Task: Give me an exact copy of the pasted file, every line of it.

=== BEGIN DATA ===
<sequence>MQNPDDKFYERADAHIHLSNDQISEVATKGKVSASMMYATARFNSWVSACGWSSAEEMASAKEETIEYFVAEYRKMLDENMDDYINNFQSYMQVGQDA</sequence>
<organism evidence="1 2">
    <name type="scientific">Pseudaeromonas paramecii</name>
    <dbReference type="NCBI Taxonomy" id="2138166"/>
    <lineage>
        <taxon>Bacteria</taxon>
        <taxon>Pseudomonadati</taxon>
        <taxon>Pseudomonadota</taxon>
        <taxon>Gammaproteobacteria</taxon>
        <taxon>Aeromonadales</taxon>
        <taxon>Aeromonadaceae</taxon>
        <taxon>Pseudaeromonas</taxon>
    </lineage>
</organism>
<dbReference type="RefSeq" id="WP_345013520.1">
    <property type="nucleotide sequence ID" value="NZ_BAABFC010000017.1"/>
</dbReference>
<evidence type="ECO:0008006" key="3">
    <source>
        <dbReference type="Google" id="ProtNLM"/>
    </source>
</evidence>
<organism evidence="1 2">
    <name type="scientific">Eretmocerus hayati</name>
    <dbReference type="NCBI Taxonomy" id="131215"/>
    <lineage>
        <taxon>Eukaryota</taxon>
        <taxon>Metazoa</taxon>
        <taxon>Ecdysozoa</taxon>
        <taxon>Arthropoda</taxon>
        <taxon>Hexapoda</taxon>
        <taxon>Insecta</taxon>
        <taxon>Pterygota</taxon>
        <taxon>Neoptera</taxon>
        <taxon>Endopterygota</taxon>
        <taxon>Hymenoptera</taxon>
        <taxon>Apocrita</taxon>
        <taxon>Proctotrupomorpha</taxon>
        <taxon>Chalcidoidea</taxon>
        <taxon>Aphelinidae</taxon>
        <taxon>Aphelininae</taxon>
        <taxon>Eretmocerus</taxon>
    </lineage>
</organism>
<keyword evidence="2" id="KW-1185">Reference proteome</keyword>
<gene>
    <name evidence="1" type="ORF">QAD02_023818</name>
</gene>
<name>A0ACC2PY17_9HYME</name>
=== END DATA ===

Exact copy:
<sequence>MQNPDDKFYERADAHIHLSNDQISEVATKGKVSASMMYATARFNSWVSACGWSSAEEMASAKEETIEYFVAEYRKMLDENMDDYINNFQSYMQVGQDA</sequence>
<organism evidence="1 2">
    <name type="scientific">Pseudaeromonas paramecii</name>
    <dbReference type="NCBI Taxonomy" id="2138166"/>
    <lineage>
        <taxon>Bacteria</taxon>
        <taxon>Pseudomonadati</taxon>
        <taxon>Pseudomonadota</taxon>
        <taxon>Gammaproteobacteria</taxon>
        <taxon>Aeromonadales</taxon>
        <taxon>Aeromonadaceae</taxon>
        <taxon>Pseudaeromonas</taxon>
    </lineage>
</organism>
<dbReference type="RefSeq" id="WP_345013520.1">
    <property type="nucleotide sequence ID" value="NZ_BAABFC010000017.1"/>
</dbReference>
<evidence type="ECO:0008006" key="3">
    <source>
        <dbReference type="Google" id="ProtNLM"/>
    </source>
</evidence>
<organism evidence="1 2">
    <name type="scientific">Eretmocerus hayati</name>
    <dbReference type="NCBI Taxonomy" id="131215"/>
    <lineage>
        <taxon>Eukaryota</taxon>
        <taxon>Metazoa</taxon>
        <taxon>Ecdysozoa</taxon>
        <taxon>Arthropoda</taxon>
        <taxon>Hexapoda</taxon>
        <taxon>Insecta</taxon>
        <taxon>Pterygota</taxon>
        <taxon>Neoptera</taxon>
        <taxon>Endopterygota</taxon>
        <taxon>Hymenoptera</taxon>
        <taxon>Apocrita</taxon>
        <taxon>Proctotrupomorpha</taxon>
        <taxon>Chalcidoidea</taxon>
        <taxon>Aphelinidae</taxon>
        <taxon>Aphelininae</taxon>
        <taxon>Eretmocerus</taxon>
    </lineage>
</organism>
<keyword evidence="2" id="KW-1185">Reference proteome</keyword>
<gene>
    <name evidence="1" type="ORF">QAD02_023818</name>
</gene>
<name>A0ACC2PY17_9HYME</name>